Chocolate Zucchini Cake
  • 1/2 cup oil
  • 1/2 cup softened butter
  • 1 3/4 cup sugar
  • 2 eggs
  • 1 teaspoon vanilla
  • 1/2 cup sour milk
  • 2 1/2 cups flour
  • 1/4 cup cocoa
  • 1/2 teaspoon baking powder
  • 1 teaspoon baking soda
  • 2 cups grated zucchini
  • 1 1/2 cups chocolate chips- your favorite flavor
Cream oil, butter and sugar. Add eggs, vanilla and milk and mix until smooth. Add dry ingredients and mix. Stir in zucchini and pour into a greased 13x9 baking pan. Sprinkle chips evenly over the top. Bake in an oven preheated to 325 degrees for 40-45 minutes or until a toothpick inserted in the center comes out clean.

Sunday, August 16, 2009

Fresh Raw Corn Salad

If you have never eaten fresh, raw corn on-or off-the cob you are missing a summer treat! Feel free to substitute whatever fresh salad-type of veggies you have on hand for what's listed. I got all the ingredients at the Delhi farmers market. This recipe is very flexible, easy and quick! Double the ingredients to serve four

RAW CORN SALAD

  • 2 ears of fresh corn on the cob
  • 1/4 cup chopped red sweet onion
  • 1 tomato cut into bite sized pieces
  • 6 baby carrots cut into bite sized pieces
  • 1/4 cup each olive oil and cider vinegar
  • salt and pepper to taste
  • 1 tablespoon honey
  • 1 tablespoon fresh chopped basil or 1 teaspoon of dried
Cut the kernels off your ears of corn and put into a bowl with the rest of your chopped veggies. Combine the last half of the ingredient list in a small bowl then pour over your veggies. Mix thoroughly and wait at least an hour before serving to allow flavors to combine. Serves two.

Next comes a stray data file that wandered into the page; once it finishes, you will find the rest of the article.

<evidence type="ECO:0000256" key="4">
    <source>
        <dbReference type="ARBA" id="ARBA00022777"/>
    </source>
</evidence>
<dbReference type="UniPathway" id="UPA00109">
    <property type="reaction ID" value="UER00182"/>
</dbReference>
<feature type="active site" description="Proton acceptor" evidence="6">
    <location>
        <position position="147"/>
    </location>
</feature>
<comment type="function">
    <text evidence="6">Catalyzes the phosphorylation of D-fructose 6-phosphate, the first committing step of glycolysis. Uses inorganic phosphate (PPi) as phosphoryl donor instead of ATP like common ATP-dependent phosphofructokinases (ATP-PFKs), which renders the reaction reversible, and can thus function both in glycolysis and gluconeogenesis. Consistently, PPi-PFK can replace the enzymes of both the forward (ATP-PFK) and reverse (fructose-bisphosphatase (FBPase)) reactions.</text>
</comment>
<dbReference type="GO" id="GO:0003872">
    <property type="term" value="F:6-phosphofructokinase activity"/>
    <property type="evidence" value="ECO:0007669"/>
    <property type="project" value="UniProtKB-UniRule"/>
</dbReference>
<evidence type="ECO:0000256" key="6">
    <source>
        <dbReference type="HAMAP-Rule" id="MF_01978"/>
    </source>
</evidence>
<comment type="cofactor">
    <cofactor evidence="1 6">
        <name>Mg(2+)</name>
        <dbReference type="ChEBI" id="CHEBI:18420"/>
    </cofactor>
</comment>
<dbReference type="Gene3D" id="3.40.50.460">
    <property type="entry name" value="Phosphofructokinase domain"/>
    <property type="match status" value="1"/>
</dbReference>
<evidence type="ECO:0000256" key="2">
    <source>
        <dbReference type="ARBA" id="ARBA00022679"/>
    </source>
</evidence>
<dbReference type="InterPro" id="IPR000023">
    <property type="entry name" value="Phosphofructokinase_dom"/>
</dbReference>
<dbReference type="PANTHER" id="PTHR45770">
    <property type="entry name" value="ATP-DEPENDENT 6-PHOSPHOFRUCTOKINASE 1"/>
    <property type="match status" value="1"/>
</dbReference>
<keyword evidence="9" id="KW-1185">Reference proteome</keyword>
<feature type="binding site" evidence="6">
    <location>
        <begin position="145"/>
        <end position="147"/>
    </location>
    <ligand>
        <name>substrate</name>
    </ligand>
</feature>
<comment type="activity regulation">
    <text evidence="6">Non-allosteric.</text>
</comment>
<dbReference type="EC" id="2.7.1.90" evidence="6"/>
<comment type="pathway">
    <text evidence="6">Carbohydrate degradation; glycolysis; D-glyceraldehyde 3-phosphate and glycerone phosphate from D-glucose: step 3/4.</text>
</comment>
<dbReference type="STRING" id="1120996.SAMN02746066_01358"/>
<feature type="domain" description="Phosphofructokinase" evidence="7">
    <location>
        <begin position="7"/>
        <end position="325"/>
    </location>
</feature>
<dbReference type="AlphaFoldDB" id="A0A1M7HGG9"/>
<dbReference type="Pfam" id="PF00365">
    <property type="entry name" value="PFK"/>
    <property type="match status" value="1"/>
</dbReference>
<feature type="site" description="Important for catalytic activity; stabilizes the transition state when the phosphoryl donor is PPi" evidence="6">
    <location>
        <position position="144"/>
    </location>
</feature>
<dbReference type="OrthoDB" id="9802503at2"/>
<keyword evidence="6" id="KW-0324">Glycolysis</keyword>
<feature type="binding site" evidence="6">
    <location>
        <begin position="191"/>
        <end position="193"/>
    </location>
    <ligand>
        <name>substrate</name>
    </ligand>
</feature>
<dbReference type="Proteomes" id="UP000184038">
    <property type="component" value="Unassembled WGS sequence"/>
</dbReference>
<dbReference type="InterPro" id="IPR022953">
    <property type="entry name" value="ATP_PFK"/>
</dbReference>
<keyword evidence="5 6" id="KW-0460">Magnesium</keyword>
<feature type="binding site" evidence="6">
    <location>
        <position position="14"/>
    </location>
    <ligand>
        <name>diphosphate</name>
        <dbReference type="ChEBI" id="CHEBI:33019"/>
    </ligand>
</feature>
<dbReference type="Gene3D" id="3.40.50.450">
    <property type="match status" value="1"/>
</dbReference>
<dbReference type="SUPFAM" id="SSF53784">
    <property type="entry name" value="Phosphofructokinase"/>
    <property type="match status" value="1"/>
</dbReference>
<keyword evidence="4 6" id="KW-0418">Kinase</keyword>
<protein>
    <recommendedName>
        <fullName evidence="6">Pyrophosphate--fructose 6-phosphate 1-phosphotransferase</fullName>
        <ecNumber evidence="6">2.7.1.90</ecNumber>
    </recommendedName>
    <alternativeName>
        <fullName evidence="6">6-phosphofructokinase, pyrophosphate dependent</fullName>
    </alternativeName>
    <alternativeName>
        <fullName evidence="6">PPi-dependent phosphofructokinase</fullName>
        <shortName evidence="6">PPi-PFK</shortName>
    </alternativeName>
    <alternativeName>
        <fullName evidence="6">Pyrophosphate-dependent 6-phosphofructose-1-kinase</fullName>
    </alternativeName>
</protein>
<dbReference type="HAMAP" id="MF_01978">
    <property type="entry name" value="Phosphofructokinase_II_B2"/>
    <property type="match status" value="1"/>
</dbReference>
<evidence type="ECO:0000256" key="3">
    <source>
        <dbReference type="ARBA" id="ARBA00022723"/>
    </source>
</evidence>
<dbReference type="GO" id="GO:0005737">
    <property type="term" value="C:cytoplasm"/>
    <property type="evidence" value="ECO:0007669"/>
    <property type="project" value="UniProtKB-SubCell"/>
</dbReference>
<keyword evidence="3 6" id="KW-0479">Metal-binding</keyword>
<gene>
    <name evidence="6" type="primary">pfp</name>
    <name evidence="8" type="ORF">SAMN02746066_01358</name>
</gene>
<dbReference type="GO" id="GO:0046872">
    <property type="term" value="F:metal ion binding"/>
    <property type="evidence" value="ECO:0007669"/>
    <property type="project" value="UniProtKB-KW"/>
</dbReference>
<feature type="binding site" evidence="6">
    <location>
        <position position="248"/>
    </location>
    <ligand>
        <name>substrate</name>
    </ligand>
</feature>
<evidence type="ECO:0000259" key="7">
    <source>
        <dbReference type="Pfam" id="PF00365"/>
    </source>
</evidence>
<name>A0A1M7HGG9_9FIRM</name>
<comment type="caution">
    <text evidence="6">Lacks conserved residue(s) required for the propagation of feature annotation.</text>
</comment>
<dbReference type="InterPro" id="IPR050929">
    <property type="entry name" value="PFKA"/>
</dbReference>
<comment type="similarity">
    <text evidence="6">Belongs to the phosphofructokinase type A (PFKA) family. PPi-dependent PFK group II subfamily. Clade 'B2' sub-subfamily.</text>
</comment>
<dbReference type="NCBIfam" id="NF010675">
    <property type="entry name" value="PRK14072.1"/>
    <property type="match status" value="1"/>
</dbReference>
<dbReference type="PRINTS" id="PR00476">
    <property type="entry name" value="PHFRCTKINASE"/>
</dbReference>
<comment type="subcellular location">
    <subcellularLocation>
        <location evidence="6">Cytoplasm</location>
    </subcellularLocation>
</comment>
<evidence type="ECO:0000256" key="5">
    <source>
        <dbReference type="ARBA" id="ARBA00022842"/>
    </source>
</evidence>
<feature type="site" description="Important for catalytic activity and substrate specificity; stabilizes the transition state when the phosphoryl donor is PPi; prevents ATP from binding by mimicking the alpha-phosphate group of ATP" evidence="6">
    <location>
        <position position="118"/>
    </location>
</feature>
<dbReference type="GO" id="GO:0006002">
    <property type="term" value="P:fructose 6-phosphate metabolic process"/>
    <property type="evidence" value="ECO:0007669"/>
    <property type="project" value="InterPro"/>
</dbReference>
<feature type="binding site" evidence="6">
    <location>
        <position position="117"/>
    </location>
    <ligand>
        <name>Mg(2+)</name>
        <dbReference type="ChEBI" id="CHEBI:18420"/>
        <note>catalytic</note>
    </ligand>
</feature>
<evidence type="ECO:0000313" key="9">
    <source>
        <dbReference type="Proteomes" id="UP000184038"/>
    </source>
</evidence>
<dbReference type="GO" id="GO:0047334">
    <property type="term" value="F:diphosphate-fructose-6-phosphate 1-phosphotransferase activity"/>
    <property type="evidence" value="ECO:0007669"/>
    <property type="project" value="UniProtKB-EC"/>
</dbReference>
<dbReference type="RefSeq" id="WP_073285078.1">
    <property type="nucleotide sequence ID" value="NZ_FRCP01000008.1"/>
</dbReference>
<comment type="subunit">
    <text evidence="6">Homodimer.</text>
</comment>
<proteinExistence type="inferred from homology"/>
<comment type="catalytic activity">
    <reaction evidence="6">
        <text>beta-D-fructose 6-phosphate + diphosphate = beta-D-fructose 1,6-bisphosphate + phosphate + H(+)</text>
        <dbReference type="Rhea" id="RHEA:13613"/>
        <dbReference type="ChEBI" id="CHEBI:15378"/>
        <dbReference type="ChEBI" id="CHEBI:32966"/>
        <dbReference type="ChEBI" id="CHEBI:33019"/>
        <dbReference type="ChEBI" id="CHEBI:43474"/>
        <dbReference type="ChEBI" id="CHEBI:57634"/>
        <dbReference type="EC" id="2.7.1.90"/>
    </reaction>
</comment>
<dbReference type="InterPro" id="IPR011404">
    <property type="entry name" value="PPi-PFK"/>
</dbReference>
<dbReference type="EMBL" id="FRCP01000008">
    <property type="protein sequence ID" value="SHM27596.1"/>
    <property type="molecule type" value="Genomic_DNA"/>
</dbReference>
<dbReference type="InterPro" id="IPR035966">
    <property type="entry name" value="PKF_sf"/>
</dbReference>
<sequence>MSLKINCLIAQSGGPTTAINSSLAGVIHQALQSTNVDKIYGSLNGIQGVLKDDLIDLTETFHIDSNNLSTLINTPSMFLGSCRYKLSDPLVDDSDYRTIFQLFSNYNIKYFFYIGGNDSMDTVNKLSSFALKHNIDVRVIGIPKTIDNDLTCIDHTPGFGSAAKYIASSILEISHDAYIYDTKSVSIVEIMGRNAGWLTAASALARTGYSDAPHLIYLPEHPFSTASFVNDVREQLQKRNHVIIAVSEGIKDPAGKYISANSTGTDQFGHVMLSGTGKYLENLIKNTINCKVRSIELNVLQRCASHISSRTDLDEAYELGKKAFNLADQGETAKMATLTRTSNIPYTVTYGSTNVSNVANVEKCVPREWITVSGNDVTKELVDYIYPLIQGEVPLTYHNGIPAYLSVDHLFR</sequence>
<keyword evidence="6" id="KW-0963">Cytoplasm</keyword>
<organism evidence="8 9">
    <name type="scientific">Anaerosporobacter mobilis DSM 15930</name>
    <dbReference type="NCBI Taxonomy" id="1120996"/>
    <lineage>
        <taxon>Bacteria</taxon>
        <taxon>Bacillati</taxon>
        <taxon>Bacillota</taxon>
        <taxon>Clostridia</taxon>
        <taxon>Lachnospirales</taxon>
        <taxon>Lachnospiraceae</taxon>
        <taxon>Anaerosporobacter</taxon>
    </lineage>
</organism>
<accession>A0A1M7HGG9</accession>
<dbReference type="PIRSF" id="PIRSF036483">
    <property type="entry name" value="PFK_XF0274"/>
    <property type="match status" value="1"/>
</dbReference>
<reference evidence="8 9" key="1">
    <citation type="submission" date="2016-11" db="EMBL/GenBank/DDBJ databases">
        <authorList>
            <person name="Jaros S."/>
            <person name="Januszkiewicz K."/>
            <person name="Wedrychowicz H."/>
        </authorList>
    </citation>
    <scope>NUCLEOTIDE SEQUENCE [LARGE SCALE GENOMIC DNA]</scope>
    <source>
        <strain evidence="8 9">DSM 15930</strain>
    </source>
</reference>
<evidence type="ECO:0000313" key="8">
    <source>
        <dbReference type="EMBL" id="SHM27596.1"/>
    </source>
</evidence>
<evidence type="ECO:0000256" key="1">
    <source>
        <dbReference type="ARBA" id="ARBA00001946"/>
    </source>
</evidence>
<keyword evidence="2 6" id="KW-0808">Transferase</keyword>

Thursday, August 13, 2009

Delhi New York Farmers Market

On Wednesdays during the summer, I set up at The Delhi Farmers Market. It's nice having a market during the middle of the week so people can get their goodies fresh twice a week!This market is sponsored by the Delhi Chamber of Commerce who provides all the tents and the labor to put them up!
BEAUTIFUL FLOWERS FROM THE KENNEDY'S
GORGEOUS HANDBAGS FROM BAGS BY CAROL
DELICIOUS BRIOCHE WARM FROM THE OVEN OF 5 GOATS FARM
MY BOOTH- MAN IN THE MOON HERBS
FRESH CORN FROM JAMAICA DREAM FARM

FRAGRANT FOCCACIA FROM THE ITALIAN COOKIE HOME
CUTE TIE DYE FOR THE LITTLE ONES BY GROOVY BABY TIE-DYE
SUCCULENT FRUITS FROM DEMING FARM

Sunday, August 9, 2009

All Natural Glass Cleaner



This is my favorite formula for washing windows. It leaves them sparkling clean and discourages flies from landing on the glass. I use the spray with cotton birds eye fabric towels to further lessen the impact on the environment. The only downside I have found to this cleaner is my dog Heidi Bear loves the taste and will lick any surface cleaned with it that is in her reach!

Lemon and Mint Window Cleaner


Mix the juice of one lemon with 1 1/2 cups of distilled water, 1/2 teaspoon of cornstarch and 1/2 teaspoon of peppermint essential oil and pour into a spray bottle. Shake thoroughly before using.